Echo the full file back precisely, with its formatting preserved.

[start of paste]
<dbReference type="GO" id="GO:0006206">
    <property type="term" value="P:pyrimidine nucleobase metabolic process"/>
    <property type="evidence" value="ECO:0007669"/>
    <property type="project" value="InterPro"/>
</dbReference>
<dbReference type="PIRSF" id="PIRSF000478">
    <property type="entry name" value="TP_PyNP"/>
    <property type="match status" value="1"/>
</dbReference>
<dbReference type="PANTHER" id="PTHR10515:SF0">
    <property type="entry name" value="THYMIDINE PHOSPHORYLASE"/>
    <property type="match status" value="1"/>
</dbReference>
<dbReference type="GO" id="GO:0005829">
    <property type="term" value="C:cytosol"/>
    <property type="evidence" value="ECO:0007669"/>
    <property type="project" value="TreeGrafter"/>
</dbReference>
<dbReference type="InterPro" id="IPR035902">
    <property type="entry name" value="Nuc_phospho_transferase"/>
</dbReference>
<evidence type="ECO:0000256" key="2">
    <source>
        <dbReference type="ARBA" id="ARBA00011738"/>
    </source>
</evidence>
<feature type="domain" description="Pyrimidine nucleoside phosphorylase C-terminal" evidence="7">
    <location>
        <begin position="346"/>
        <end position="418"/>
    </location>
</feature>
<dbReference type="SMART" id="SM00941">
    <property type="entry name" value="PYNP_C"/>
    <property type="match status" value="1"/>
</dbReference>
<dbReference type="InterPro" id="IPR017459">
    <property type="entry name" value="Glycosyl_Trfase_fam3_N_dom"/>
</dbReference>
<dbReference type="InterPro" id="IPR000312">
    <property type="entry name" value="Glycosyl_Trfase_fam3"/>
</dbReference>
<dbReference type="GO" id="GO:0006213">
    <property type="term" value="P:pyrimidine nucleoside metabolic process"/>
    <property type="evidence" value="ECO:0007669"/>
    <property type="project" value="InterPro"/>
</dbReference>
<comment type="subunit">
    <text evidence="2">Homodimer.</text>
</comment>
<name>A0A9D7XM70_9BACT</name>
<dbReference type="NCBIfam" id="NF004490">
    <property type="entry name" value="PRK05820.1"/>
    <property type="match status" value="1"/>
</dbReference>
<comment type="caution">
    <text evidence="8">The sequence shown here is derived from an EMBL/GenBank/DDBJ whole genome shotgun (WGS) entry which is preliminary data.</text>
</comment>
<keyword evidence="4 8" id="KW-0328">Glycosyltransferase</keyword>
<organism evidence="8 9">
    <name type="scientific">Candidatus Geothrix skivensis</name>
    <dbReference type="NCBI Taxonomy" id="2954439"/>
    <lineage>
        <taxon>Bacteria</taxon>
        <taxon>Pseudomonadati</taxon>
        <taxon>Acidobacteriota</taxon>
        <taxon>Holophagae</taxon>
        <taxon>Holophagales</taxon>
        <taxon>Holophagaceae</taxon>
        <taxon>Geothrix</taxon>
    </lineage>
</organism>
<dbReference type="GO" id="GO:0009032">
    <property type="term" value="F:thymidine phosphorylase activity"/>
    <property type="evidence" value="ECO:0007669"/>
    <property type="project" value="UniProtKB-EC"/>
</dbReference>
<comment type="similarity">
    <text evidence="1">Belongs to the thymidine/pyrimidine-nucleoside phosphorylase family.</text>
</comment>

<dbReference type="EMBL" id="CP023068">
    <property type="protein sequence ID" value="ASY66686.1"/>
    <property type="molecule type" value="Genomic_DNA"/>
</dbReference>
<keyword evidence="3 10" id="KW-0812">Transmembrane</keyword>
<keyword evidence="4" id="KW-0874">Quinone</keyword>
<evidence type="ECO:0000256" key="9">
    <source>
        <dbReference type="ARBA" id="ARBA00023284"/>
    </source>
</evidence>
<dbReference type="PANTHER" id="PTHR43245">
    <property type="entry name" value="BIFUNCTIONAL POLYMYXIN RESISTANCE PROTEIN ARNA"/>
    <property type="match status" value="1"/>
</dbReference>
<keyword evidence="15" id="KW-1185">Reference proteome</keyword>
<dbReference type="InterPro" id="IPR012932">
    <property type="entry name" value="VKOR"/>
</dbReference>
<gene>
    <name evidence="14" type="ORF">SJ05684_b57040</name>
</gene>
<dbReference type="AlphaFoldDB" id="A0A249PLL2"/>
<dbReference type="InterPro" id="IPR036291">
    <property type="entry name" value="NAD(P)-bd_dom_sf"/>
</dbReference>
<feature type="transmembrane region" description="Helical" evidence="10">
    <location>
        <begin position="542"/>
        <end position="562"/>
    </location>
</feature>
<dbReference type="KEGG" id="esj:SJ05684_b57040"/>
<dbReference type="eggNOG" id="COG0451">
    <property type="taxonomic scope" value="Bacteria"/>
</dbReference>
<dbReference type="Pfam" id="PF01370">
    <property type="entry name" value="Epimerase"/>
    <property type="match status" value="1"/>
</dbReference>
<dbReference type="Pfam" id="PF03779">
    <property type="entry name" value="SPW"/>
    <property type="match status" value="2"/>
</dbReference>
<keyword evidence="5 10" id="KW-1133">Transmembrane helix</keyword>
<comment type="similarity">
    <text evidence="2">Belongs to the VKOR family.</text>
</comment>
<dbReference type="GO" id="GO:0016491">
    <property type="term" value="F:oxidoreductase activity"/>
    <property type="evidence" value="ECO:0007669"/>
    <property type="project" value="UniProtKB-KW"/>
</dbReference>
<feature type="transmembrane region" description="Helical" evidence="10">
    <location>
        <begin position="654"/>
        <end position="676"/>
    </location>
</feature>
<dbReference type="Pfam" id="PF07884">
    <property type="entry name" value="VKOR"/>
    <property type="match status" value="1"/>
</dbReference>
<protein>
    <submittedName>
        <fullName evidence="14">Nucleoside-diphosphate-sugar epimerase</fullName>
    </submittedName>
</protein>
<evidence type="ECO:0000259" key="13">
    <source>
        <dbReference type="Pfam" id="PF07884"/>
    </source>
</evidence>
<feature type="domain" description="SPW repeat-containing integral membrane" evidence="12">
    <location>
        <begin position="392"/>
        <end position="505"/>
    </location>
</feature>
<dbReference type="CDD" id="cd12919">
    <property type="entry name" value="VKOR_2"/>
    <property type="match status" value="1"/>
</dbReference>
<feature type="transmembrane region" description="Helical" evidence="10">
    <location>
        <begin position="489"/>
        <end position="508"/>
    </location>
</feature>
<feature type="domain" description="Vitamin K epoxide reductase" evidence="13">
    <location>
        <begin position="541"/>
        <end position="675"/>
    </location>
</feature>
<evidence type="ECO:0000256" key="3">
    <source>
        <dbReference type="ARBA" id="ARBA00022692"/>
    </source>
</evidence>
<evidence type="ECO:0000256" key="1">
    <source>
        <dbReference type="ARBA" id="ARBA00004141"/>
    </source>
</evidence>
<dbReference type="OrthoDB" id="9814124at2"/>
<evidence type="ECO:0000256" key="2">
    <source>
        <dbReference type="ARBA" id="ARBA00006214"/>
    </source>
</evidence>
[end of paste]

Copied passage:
<dbReference type="GO" id="GO:0006206">
    <property type="term" value="P:pyrimidine nucleobase metabolic process"/>
    <property type="evidence" value="ECO:0007669"/>
    <property type="project" value="InterPro"/>
</dbReference>
<dbReference type="PIRSF" id="PIRSF000478">
    <property type="entry name" value="TP_PyNP"/>
    <property type="match status" value="1"/>
</dbReference>
<dbReference type="PANTHER" id="PTHR10515:SF0">
    <property type="entry name" value="THYMIDINE PHOSPHORYLASE"/>
    <property type="match status" value="1"/>
</dbReference>
<dbReference type="GO" id="GO:0005829">
    <property type="term" value="C:cytosol"/>
    <property type="evidence" value="ECO:0007669"/>
    <property type="project" value="TreeGrafter"/>
</dbReference>
<dbReference type="InterPro" id="IPR035902">
    <property type="entry name" value="Nuc_phospho_transferase"/>
</dbReference>
<evidence type="ECO:0000256" key="2">
    <source>
        <dbReference type="ARBA" id="ARBA00011738"/>
    </source>
</evidence>
<feature type="domain" description="Pyrimidine nucleoside phosphorylase C-terminal" evidence="7">
    <location>
        <begin position="346"/>
        <end position="418"/>
    </location>
</feature>
<dbReference type="SMART" id="SM00941">
    <property type="entry name" value="PYNP_C"/>
    <property type="match status" value="1"/>
</dbReference>
<dbReference type="InterPro" id="IPR017459">
    <property type="entry name" value="Glycosyl_Trfase_fam3_N_dom"/>
</dbReference>
<dbReference type="InterPro" id="IPR000312">
    <property type="entry name" value="Glycosyl_Trfase_fam3"/>
</dbReference>
<dbReference type="GO" id="GO:0006213">
    <property type="term" value="P:pyrimidine nucleoside metabolic process"/>
    <property type="evidence" value="ECO:0007669"/>
    <property type="project" value="InterPro"/>
</dbReference>
<comment type="subunit">
    <text evidence="2">Homodimer.</text>
</comment>
<name>A0A9D7XM70_9BACT</name>
<dbReference type="NCBIfam" id="NF004490">
    <property type="entry name" value="PRK05820.1"/>
    <property type="match status" value="1"/>
</dbReference>
<comment type="caution">
    <text evidence="8">The sequence shown here is derived from an EMBL/GenBank/DDBJ whole genome shotgun (WGS) entry which is preliminary data.</text>
</comment>
<keyword evidence="4 8" id="KW-0328">Glycosyltransferase</keyword>
<organism evidence="8 9">
    <name type="scientific">Candidatus Geothrix skivensis</name>
    <dbReference type="NCBI Taxonomy" id="2954439"/>
    <lineage>
        <taxon>Bacteria</taxon>
        <taxon>Pseudomonadati</taxon>
        <taxon>Acidobacteriota</taxon>
        <taxon>Holophagae</taxon>
        <taxon>Holophagales</taxon>
        <taxon>Holophagaceae</taxon>
        <taxon>Geothrix</taxon>
    </lineage>
</organism>
<dbReference type="GO" id="GO:0009032">
    <property type="term" value="F:thymidine phosphorylase activity"/>
    <property type="evidence" value="ECO:0007669"/>
    <property type="project" value="UniProtKB-EC"/>
</dbReference>
<comment type="similarity">
    <text evidence="1">Belongs to the thymidine/pyrimidine-nucleoside phosphorylase family.</text>
</comment>

<dbReference type="EMBL" id="CP023068">
    <property type="protein sequence ID" value="ASY66686.1"/>
    <property type="molecule type" value="Genomic_DNA"/>
</dbReference>
<keyword evidence="3 10" id="KW-0812">Transmembrane</keyword>
<keyword evidence="4" id="KW-0874">Quinone</keyword>
<evidence type="ECO:0000256" key="9">
    <source>
        <dbReference type="ARBA" id="ARBA00023284"/>
    </source>
</evidence>
<dbReference type="PANTHER" id="PTHR43245">
    <property type="entry name" value="BIFUNCTIONAL POLYMYXIN RESISTANCE PROTEIN ARNA"/>
    <property type="match status" value="1"/>
</dbReference>
<keyword evidence="15" id="KW-1185">Reference proteome</keyword>
<dbReference type="InterPro" id="IPR012932">
    <property type="entry name" value="VKOR"/>
</dbReference>
<gene>
    <name evidence="14" type="ORF">SJ05684_b57040</name>
</gene>
<dbReference type="AlphaFoldDB" id="A0A249PLL2"/>
<dbReference type="InterPro" id="IPR036291">
    <property type="entry name" value="NAD(P)-bd_dom_sf"/>
</dbReference>
<feature type="transmembrane region" description="Helical" evidence="10">
    <location>
        <begin position="542"/>
        <end position="562"/>
    </location>
</feature>
<dbReference type="KEGG" id="esj:SJ05684_b57040"/>
<dbReference type="eggNOG" id="COG0451">
    <property type="taxonomic scope" value="Bacteria"/>
</dbReference>
<dbReference type="Pfam" id="PF01370">
    <property type="entry name" value="Epimerase"/>
    <property type="match status" value="1"/>
</dbReference>
<dbReference type="Pfam" id="PF03779">
    <property type="entry name" value="SPW"/>
    <property type="match status" value="2"/>
</dbReference>
<keyword evidence="5 10" id="KW-1133">Transmembrane helix</keyword>
<comment type="similarity">
    <text evidence="2">Belongs to the VKOR family.</text>
</comment>
<dbReference type="GO" id="GO:0016491">
    <property type="term" value="F:oxidoreductase activity"/>
    <property type="evidence" value="ECO:0007669"/>
    <property type="project" value="UniProtKB-KW"/>
</dbReference>
<feature type="transmembrane region" description="Helical" evidence="10">
    <location>
        <begin position="654"/>
        <end position="676"/>
    </location>
</feature>
<dbReference type="Pfam" id="PF07884">
    <property type="entry name" value="VKOR"/>
    <property type="match status" value="1"/>
</dbReference>
<protein>
    <submittedName>
        <fullName evidence="14">Nucleoside-diphosphate-sugar epimerase</fullName>
    </submittedName>
</protein>
<evidence type="ECO:0000259" key="13">
    <source>
        <dbReference type="Pfam" id="PF07884"/>
    </source>
</evidence>
<feature type="domain" description="SPW repeat-containing integral membrane" evidence="12">
    <location>
        <begin position="392"/>
        <end position="505"/>
    </location>
</feature>
<dbReference type="CDD" id="cd12919">
    <property type="entry name" value="VKOR_2"/>
    <property type="match status" value="1"/>
</dbReference>
<feature type="transmembrane region" description="Helical" evidence="10">
    <location>
        <begin position="489"/>
        <end position="508"/>
    </location>
</feature>
<feature type="domain" description="Vitamin K epoxide reductase" evidence="13">
    <location>
        <begin position="541"/>
        <end position="675"/>
    </location>
</feature>
<evidence type="ECO:0000256" key="3">
    <source>
        <dbReference type="ARBA" id="ARBA00022692"/>
    </source>
</evidence>
<evidence type="ECO:0000256" key="1">
    <source>
        <dbReference type="ARBA" id="ARBA00004141"/>
    </source>
</evidence>
<dbReference type="OrthoDB" id="9814124at2"/>
<evidence type="ECO:0000256" key="2">
    <source>
        <dbReference type="ARBA" id="ARBA00006214"/>
    </source>
</evidence>